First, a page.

The World Series is set. For the first time since the Baltimore Orioles defeated the Cincinnati Reds in the 1970 Fall Classic, two 100-win teams are meeting for baseball’s top prize. The Los Angeles Dodgers and the Houston Astros thoroughly dominated their competition throughout the regular season, and aside from some early-game hiccups in the ALCS by the Astros, both teams have motored their way through October. Here are a few key moments that got them back to contention for the Commissioner’s Trophy.
1) Jim Crane buys the Astros and hires Jeff Luhnow, who promptly tanks the team to draft Carlos Correa, Lance McCullers and Alex Bregman
The Astros were coming off a 106-loss season when venture capitalist Crane bought the team for a song. He poached Luhnow from the St. Louis Cardinals right after he had constructed a World Series winner. Luhnow took the long view, and while Astros fans suffered for another three seasons, it eventually paid off. Correa and McCullers were nabbed in the 2012 draft. Bregman came along in the 2015 draft. Correa promptly won the AL Rookie of the Year award when he was called up. McCullers, when healthy, has led the breaking ball revolution in the game. Bregman has developed into a top-5 third baseman in baseball, after Correa blocked him at shortstop. These three will be with this team for years to come, should a likely dynasty fully emerge.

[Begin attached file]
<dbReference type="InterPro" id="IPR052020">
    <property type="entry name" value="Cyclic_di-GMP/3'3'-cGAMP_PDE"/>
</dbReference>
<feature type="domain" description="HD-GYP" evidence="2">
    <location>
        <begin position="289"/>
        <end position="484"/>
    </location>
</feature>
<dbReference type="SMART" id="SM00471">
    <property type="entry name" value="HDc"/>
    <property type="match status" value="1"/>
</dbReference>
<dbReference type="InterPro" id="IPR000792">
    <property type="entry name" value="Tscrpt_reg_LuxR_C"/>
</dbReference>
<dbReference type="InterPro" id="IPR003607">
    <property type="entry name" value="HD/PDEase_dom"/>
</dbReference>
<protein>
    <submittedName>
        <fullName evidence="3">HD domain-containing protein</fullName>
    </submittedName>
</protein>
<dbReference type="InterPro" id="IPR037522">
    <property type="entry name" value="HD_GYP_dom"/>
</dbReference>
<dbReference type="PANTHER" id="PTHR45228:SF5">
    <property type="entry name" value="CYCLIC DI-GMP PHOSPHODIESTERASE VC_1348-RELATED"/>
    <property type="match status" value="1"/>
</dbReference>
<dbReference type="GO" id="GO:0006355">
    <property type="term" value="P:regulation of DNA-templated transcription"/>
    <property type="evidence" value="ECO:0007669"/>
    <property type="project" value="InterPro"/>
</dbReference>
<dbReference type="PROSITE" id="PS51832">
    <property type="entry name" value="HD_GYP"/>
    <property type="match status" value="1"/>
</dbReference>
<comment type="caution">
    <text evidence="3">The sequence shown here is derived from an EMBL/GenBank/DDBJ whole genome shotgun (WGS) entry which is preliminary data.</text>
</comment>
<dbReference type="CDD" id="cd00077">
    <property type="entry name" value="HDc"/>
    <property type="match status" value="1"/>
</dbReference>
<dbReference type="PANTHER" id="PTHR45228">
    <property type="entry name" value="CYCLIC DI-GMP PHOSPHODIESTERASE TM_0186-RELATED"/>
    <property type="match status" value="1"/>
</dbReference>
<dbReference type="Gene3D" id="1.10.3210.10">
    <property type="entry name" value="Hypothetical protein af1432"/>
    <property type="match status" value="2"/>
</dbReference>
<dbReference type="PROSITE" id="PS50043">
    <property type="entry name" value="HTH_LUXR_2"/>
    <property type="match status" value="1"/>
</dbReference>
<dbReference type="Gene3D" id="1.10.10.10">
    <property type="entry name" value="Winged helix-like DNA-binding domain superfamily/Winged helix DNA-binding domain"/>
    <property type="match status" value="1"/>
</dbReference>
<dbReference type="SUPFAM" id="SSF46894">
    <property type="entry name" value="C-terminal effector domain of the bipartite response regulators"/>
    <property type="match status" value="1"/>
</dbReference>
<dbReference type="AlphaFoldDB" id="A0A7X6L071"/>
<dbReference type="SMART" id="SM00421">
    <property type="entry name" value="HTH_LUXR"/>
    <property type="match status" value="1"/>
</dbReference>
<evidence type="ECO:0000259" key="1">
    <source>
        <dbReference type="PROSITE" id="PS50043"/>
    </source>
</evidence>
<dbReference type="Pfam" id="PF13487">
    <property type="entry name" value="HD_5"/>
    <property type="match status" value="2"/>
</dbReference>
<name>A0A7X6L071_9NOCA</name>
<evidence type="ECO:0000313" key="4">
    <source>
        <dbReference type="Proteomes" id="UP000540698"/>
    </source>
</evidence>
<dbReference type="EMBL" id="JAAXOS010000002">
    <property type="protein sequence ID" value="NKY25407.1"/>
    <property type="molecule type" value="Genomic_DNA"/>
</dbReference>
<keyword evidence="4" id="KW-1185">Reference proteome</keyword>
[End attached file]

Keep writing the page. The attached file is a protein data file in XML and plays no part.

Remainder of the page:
2) Andrew Friedman and the Dodgers embrace depth, make diamonds from coal
Yes, the Dodgers are led by superstars Clayton Kershaw, Corey Seager, Kenley Jansen and Justin Turner. We can probably throw Cody Bellinger into that mix, too. But the Diamondbacks have superstars. The Yankees have superstars. Cleveland has superstars. All of them are on vacation at the moment. Instead, Friedman and his GM Farhan Zaidi decided to make sure that the last 10 guys on the roster would be better than any other team’s last 10.